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Therefore, a couple with a bi member is more likely to be interested than a straight couple. Doesn't mean they are, but the lack of desire to do sex stuff with someone of the same sex isn't the factor it would be with a straight couple.
I'd maybe rephrase that as threesomes being less complicated to satisfactorily negotiate for interested couples that include one or more bi/pansexual folks than for straight couples.
Anyway, I hear your frustration, Ruik! It's creepy and gross when other people try to declare what you "really" want.
Cold Comfort Farm parodies the style of Hardy et al. gloriously—the author, Stella Gibbons, even asterisks the sections she considers most "literary" to call attention to them.
This example didn't even rate:
"Amos looked at her, as though seeing her for the first, or perhaps the second, time. His huge body, rude as a wind-tortured thorn, was printed darkly against the thin mild flame of the declining winter sun that throbbed like a sallow lemon on the westering lip of Mockuncle Hill, and sent its pale, sharp rays into the kitchen through the open door. The brittle air, on which the fans of trees were etched like aging skeletons, seemed thronged by the bright, invisible ghosts of a million dead summers. The cold beat in glassy waves against the eyelids of anybody who happened to be out in it. High up, a few chalky clouds doubtfully wavered in the pale sky that curved against the rim of the Downs like a vast inverted pot-de-chambre. Huddled in the hollow like an exhausted brute, the frosted roofs of Howling, crisp and purple as broccoli leaves, were like beasts about to spring."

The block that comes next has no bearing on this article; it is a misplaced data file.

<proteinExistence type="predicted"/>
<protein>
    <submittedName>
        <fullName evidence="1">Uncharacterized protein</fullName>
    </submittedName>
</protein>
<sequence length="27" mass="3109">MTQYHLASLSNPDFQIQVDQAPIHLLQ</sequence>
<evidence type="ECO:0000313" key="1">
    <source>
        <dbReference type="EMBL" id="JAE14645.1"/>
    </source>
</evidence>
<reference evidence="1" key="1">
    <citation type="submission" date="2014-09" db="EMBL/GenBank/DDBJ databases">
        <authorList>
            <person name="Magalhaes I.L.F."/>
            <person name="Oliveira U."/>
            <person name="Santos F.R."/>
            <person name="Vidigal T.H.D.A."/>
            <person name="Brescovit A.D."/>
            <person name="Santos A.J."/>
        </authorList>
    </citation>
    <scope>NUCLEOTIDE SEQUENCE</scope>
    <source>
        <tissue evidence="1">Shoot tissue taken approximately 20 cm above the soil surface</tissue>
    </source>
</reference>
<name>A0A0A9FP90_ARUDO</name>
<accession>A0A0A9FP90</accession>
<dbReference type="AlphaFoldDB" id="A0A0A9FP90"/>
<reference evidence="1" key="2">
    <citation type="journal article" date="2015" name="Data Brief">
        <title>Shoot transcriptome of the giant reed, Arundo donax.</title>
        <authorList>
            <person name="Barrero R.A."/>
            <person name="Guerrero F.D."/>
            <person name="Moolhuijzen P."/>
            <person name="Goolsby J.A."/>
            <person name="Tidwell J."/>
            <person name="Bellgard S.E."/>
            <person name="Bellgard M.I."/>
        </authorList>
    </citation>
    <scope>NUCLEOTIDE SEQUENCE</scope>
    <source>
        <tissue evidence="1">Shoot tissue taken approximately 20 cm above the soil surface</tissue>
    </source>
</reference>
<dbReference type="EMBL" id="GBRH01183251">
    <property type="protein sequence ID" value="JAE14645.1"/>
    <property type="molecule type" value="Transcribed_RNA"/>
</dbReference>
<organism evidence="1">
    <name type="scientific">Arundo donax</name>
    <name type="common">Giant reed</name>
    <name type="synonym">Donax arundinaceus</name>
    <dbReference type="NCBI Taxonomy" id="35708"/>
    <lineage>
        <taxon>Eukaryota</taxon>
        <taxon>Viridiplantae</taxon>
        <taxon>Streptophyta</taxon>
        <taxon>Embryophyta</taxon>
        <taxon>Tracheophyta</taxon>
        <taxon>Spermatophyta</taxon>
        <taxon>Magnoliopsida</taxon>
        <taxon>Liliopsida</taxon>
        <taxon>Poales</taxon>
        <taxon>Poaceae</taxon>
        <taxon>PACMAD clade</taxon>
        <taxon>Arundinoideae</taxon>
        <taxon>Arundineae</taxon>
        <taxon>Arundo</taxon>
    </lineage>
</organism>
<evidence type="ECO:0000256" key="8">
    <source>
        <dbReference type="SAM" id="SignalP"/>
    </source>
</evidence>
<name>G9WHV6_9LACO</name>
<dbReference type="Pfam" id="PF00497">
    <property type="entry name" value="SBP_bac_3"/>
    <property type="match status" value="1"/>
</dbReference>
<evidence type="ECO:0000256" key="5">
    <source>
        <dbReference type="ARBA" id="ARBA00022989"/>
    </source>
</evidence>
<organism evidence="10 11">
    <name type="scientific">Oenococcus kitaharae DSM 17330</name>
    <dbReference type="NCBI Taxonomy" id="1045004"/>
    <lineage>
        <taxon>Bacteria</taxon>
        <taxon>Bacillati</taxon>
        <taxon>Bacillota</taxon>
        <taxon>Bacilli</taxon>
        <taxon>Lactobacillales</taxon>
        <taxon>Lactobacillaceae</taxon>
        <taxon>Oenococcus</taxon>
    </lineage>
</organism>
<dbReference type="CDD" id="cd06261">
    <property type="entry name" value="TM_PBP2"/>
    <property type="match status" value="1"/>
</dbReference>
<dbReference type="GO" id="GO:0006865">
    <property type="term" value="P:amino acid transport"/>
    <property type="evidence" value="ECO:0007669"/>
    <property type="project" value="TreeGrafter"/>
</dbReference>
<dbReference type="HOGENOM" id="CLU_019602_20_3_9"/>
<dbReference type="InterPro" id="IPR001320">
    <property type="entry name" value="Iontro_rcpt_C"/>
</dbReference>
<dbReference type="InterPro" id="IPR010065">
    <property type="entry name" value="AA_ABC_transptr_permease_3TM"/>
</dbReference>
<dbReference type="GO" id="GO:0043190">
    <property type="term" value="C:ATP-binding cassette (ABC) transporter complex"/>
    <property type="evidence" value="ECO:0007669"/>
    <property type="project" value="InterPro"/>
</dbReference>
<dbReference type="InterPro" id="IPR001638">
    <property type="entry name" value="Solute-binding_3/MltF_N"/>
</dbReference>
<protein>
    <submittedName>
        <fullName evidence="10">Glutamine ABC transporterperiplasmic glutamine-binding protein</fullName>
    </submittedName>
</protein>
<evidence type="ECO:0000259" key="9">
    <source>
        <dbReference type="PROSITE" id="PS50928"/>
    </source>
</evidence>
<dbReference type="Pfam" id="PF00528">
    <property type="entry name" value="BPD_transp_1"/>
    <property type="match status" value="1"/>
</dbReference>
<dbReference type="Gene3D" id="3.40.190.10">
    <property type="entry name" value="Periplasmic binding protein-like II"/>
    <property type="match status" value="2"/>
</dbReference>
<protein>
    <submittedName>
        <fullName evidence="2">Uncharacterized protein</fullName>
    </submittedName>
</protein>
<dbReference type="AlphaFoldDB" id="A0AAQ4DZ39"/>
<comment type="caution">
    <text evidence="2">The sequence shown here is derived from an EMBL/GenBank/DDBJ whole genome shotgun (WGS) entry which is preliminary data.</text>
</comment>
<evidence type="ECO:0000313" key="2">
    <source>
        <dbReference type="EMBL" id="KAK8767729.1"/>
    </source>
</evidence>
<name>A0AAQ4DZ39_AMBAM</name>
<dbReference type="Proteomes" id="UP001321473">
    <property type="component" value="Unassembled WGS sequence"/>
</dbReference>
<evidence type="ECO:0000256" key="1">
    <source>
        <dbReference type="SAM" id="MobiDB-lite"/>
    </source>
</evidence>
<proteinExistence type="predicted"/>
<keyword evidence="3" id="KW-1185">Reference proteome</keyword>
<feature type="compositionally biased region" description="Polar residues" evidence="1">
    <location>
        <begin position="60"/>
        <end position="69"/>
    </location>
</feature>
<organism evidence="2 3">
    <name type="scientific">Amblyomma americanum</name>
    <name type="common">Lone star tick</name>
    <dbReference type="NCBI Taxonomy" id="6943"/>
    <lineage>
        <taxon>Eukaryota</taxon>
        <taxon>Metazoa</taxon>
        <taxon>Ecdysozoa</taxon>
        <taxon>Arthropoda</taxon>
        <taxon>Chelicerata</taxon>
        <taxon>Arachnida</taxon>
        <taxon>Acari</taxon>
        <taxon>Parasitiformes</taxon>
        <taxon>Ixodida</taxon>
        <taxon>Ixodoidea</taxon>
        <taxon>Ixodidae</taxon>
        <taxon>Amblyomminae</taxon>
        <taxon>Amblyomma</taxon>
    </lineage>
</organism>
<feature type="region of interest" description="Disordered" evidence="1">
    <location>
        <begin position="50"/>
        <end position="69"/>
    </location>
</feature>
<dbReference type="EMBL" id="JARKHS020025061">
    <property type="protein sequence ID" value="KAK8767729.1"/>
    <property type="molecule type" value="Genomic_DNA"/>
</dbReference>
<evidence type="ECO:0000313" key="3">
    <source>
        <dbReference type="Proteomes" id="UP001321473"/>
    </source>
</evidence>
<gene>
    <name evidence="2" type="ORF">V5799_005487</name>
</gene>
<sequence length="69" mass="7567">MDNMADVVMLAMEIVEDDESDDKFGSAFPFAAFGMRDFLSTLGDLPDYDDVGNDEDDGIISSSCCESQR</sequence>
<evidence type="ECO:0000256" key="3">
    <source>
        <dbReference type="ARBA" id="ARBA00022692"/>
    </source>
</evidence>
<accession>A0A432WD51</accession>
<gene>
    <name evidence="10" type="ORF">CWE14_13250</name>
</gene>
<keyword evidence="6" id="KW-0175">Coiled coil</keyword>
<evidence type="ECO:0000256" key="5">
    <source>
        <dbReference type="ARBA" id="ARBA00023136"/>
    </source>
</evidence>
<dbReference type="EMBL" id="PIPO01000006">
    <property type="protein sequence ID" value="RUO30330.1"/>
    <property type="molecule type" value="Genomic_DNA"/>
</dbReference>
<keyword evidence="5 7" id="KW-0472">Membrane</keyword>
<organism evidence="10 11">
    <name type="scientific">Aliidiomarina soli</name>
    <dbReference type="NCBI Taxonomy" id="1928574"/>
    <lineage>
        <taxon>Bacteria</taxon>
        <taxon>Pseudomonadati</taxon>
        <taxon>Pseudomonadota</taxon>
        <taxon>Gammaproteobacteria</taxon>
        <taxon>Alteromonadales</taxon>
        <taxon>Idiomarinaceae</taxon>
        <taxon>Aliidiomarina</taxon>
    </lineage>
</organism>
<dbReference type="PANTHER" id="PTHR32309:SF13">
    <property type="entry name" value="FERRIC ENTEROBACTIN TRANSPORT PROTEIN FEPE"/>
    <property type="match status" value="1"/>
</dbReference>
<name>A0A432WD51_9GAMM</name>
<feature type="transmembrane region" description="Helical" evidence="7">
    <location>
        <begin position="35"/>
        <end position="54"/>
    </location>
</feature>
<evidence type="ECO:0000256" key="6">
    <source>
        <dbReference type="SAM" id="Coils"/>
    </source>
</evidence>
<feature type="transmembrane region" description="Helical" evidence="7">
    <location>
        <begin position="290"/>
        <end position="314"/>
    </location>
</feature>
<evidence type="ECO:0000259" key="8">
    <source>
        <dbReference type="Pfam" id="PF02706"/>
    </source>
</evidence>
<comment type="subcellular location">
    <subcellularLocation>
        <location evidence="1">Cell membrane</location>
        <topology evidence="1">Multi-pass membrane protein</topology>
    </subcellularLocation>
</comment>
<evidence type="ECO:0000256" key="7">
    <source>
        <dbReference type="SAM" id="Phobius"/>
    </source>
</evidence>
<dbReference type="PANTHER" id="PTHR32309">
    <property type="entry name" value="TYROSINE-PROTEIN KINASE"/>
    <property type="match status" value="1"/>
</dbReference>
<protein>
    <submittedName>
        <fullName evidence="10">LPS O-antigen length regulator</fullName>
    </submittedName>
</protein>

But fear not! She readily drops out of such overblown prose to move the plot and dialogue along, using the contrast in styles to play up the absurdity of various situations. (In the movie, they made the main character an aspiring author, and preserved some of these excerpts as voiceovers of her writing.)
In other news, sailed through White As Snow, now working on When Women Were Warriors.
Judy Bauer wrote:
Just started What We Left Behind. Not bad so far, but I think I've been spoiled by Mira Grant.
Final verdict: Not as good as Mira Grant, better than the terrible Allison Hewitt Is Trapped (see spoiler). There are some clumsy moments that I suspect a content editor might have nipped in the bud, but overall enjoyable and surprised me at times.
But now, oh yes! I have As White As Snow from the library! Read the first 84 pages on the bus ride in this morning. Must work on book-rationing. <_<
a friend is turned by zombie squirrel because author didn't understand that outside of Seattle windows have screens, yet zombie wildlife is never an issue in all their subsequent roadtrip/camping; people blog about the zombie apocalypse but inexplicably don't try to organize online, just post comments; token lesbian PoC sidekick inexplicably doesn't know what a blog is 2008; all religious people are violent cultists; author believes the life of someone unskilled and self-centered would be way more important for the survivor cause than a surgeon...
*checks list* Laundry, sweep deck, weeding, cook food for the week...
Judy Bauer wrote:
At the same time, women's soccer faces many challenges, and Fifa remains a super problematic organization.
1. Whoops, the swearing filter broke the link on "many"—the article I linked to was "At the World Cup, FIFA's Sexism is in the Spotlight," but a search on "sexism FIFA" is also plenty productive.
2. Sundhage's on the list!
There are 17 publicly out* players competing at this year's World Cup!
Blew through As Red As Blood—Finnish YA crime fiction with fairy tale allusions. Loved the moment where the anti-feelings heroine is forced to accept a grateful hug and is horrified that her life might become a nightmare pit of friendly hugs from then on. My only aviso is that it includes constant references to how cold it is—have extra blankets handy if that sort of thing bothers you.
Now I'm reading Skim while I wait for my hold on As White As Snow to come through.